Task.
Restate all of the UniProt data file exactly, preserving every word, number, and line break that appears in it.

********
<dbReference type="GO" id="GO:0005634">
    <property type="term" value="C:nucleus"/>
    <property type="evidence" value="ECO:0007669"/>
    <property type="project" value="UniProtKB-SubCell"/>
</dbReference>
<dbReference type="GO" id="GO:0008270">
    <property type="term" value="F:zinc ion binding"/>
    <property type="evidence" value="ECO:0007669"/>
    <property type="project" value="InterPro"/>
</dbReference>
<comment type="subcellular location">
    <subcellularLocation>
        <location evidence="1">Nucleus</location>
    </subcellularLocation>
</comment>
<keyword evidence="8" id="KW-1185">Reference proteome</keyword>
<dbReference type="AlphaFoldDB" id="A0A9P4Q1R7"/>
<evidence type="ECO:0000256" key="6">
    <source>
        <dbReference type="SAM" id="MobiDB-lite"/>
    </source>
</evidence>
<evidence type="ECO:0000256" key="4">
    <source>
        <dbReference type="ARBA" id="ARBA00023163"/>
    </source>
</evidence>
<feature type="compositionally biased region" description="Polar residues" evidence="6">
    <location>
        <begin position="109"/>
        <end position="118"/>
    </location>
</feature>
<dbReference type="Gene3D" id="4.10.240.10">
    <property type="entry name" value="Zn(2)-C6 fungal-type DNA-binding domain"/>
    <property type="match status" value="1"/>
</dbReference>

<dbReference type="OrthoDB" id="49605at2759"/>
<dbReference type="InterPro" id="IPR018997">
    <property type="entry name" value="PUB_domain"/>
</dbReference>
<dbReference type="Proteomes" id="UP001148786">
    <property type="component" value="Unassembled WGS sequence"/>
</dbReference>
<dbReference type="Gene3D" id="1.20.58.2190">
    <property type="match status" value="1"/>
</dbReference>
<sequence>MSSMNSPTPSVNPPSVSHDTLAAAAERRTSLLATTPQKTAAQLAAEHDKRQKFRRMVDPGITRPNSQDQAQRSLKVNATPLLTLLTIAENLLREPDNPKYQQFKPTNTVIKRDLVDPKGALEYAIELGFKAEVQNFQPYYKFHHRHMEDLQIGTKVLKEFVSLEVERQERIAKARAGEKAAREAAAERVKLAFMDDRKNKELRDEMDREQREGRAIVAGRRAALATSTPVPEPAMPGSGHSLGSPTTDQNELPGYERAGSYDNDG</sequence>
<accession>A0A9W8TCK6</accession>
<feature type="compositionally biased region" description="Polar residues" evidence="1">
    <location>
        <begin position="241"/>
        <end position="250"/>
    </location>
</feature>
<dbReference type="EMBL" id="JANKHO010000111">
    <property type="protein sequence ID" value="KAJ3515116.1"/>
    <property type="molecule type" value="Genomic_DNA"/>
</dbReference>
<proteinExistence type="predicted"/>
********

<dbReference type="GO" id="GO:0005634">
    <property type="term" value="C:nucleus"/>
    <property type="evidence" value="ECO:0007669"/>
    <property type="project" value="UniProtKB-SubCell"/>
</dbReference>
<dbReference type="GO" id="GO:0008270">
    <property type="term" value="F:zinc ion binding"/>
    <property type="evidence" value="ECO:0007669"/>
    <property type="project" value="InterPro"/>
</dbReference>
<comment type="subcellular location">
    <subcellularLocation>
        <location evidence="1">Nucleus</location>
    </subcellularLocation>
</comment>
<keyword evidence="8" id="KW-1185">Reference proteome</keyword>
<dbReference type="AlphaFoldDB" id="A0A9P4Q1R7"/>
<evidence type="ECO:0000256" key="6">
    <source>
        <dbReference type="SAM" id="MobiDB-lite"/>
    </source>
</evidence>
<evidence type="ECO:0000256" key="4">
    <source>
        <dbReference type="ARBA" id="ARBA00023163"/>
    </source>
</evidence>
<feature type="compositionally biased region" description="Polar residues" evidence="6">
    <location>
        <begin position="109"/>
        <end position="118"/>
    </location>
</feature>
<dbReference type="Gene3D" id="4.10.240.10">
    <property type="entry name" value="Zn(2)-C6 fungal-type DNA-binding domain"/>
    <property type="match status" value="1"/>
</dbReference>

<dbReference type="OrthoDB" id="49605at2759"/>
<dbReference type="InterPro" id="IPR018997">
    <property type="entry name" value="PUB_domain"/>
</dbReference>
<dbReference type="Proteomes" id="UP001148786">
    <property type="component" value="Unassembled WGS sequence"/>
</dbReference>
<dbReference type="Gene3D" id="1.20.58.2190">
    <property type="match status" value="1"/>
</dbReference>
<sequence>MSSMNSPTPSVNPPSVSHDTLAAAAERRTSLLATTPQKTAAQLAAEHDKRQKFRRMVDPGITRPNSQDQAQRSLKVNATPLLTLLTIAENLLREPDNPKYQQFKPTNTVIKRDLVDPKGALEYAIELGFKAEVQNFQPYYKFHHRHMEDLQIGTKVLKEFVSLEVERQERIAKARAGEKAAREAAAERVKLAFMDDRKNKELRDEMDREQREGRAIVAGRRAALATSTPVPEPAMPGSGHSLGSPTTDQNELPGYERAGSYDNDG</sequence>
<accession>A0A9W8TCK6</accession>
<feature type="compositionally biased region" description="Polar residues" evidence="1">
    <location>
        <begin position="241"/>
        <end position="250"/>
    </location>
</feature>
<dbReference type="EMBL" id="JANKHO010000111">
    <property type="protein sequence ID" value="KAJ3515116.1"/>
    <property type="molecule type" value="Genomic_DNA"/>
</dbReference>
<proteinExistence type="predicted"/>